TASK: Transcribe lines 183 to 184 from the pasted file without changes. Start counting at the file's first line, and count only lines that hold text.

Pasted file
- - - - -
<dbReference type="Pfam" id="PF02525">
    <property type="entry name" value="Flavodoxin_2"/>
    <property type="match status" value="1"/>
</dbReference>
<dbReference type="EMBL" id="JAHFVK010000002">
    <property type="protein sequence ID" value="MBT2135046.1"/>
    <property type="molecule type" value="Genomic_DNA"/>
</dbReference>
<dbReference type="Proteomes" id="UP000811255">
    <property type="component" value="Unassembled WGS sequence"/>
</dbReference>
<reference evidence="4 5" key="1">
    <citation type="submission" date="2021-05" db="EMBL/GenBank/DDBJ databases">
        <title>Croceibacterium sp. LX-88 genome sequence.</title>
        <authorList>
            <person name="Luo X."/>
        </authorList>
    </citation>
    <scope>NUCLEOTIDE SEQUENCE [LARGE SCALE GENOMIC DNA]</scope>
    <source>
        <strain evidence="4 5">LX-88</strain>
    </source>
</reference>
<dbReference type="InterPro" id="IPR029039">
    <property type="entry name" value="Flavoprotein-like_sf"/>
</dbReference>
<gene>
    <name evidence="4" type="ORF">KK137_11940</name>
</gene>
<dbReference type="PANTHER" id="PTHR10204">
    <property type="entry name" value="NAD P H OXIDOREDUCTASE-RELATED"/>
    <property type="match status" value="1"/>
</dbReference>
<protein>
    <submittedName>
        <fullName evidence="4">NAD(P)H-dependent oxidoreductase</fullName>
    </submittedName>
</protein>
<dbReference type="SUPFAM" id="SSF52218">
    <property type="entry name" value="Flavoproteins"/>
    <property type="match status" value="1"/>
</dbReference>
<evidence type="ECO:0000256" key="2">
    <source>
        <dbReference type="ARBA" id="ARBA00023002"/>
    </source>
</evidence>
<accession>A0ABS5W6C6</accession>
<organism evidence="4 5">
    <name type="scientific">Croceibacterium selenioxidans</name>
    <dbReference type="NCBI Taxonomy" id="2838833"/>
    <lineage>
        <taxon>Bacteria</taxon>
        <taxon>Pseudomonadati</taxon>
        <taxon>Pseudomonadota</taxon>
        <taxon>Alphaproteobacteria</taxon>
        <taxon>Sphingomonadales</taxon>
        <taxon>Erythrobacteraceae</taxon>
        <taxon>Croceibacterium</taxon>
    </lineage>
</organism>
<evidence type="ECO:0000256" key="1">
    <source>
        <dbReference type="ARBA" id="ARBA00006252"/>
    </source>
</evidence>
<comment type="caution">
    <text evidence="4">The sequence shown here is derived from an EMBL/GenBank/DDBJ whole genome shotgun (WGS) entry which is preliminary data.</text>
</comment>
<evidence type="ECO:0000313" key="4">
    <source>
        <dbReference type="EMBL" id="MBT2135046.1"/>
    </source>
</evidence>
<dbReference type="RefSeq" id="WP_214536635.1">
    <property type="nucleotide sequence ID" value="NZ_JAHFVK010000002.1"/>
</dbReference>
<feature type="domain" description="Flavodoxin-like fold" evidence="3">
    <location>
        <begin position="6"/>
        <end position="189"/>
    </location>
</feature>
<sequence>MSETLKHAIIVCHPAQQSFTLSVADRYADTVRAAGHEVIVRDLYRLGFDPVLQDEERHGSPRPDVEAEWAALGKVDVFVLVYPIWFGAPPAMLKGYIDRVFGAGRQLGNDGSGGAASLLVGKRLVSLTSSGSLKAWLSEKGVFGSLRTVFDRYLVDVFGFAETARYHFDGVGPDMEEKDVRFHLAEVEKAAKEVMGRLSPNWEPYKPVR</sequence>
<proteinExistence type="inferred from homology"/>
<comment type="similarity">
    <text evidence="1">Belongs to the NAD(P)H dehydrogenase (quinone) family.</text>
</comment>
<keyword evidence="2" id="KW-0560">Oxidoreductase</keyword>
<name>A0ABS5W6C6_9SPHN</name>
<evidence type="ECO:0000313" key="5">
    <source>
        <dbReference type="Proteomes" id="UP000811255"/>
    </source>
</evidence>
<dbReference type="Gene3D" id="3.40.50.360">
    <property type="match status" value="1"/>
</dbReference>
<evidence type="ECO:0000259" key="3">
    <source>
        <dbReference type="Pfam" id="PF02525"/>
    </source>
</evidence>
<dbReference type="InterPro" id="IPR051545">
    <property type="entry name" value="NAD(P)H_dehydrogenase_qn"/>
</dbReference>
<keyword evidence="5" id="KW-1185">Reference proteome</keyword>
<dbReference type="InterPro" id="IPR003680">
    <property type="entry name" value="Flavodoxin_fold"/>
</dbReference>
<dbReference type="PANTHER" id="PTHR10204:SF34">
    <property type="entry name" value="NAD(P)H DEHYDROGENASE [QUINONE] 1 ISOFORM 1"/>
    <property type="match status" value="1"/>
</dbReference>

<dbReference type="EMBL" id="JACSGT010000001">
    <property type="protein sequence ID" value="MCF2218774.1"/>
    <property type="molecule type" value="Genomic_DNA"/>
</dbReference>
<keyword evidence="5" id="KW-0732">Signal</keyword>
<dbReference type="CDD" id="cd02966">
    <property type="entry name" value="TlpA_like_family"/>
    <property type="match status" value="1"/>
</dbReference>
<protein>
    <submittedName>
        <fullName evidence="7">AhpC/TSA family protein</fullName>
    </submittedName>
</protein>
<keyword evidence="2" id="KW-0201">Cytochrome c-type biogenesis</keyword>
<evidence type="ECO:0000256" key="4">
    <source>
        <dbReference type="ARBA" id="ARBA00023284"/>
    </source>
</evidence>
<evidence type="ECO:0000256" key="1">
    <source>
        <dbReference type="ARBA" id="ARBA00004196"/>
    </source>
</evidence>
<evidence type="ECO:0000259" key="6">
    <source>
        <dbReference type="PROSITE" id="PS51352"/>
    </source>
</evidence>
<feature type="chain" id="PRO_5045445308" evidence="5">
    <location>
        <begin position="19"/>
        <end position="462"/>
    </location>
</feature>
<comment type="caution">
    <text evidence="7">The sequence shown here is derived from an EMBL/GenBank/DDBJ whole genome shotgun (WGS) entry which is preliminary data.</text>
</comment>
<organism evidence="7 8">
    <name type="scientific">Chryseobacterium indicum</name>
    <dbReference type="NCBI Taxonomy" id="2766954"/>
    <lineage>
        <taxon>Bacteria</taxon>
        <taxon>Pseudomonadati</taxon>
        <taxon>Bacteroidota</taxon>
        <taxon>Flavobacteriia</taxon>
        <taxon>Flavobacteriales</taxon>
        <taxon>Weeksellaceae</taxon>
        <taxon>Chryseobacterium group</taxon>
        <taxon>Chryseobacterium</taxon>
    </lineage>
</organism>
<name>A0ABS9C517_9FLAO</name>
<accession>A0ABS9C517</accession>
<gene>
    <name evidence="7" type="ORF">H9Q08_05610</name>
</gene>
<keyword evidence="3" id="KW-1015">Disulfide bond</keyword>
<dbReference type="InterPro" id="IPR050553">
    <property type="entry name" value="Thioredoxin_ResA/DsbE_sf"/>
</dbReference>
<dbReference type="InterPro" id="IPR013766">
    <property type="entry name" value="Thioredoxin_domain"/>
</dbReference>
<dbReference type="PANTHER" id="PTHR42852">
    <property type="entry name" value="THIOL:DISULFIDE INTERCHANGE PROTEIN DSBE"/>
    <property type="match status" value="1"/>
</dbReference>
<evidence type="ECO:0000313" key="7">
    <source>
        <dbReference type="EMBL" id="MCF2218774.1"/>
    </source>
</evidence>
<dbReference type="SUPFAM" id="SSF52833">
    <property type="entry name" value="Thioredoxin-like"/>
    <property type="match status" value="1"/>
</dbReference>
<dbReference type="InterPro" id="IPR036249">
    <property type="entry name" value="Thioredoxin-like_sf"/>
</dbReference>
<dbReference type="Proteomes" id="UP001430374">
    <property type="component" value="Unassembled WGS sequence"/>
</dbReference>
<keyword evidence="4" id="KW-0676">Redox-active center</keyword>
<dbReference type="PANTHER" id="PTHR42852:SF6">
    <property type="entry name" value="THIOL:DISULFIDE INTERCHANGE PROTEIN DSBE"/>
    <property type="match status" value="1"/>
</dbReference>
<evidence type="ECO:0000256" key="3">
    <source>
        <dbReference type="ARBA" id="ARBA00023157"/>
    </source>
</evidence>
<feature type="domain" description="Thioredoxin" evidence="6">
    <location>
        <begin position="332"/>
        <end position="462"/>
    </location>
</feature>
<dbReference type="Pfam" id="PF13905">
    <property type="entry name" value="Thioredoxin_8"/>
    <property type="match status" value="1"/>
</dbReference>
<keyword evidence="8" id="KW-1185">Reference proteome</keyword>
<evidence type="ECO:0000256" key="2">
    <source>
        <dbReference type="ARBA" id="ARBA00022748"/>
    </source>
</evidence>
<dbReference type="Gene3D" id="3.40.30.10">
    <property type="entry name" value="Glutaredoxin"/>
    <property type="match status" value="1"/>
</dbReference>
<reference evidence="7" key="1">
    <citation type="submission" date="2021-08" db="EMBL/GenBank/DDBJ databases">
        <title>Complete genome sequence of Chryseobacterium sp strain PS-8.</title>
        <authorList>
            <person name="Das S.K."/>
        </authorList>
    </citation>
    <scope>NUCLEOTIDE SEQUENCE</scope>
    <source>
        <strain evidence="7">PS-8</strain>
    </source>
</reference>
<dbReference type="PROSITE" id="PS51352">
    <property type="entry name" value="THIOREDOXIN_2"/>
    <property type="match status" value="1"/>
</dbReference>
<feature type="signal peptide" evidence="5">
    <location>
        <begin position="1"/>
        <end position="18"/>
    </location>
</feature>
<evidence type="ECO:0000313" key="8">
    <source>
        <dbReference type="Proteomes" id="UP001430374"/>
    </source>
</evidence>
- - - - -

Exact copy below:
</dbReference>
<evidence type="ECO:0000313" key="7">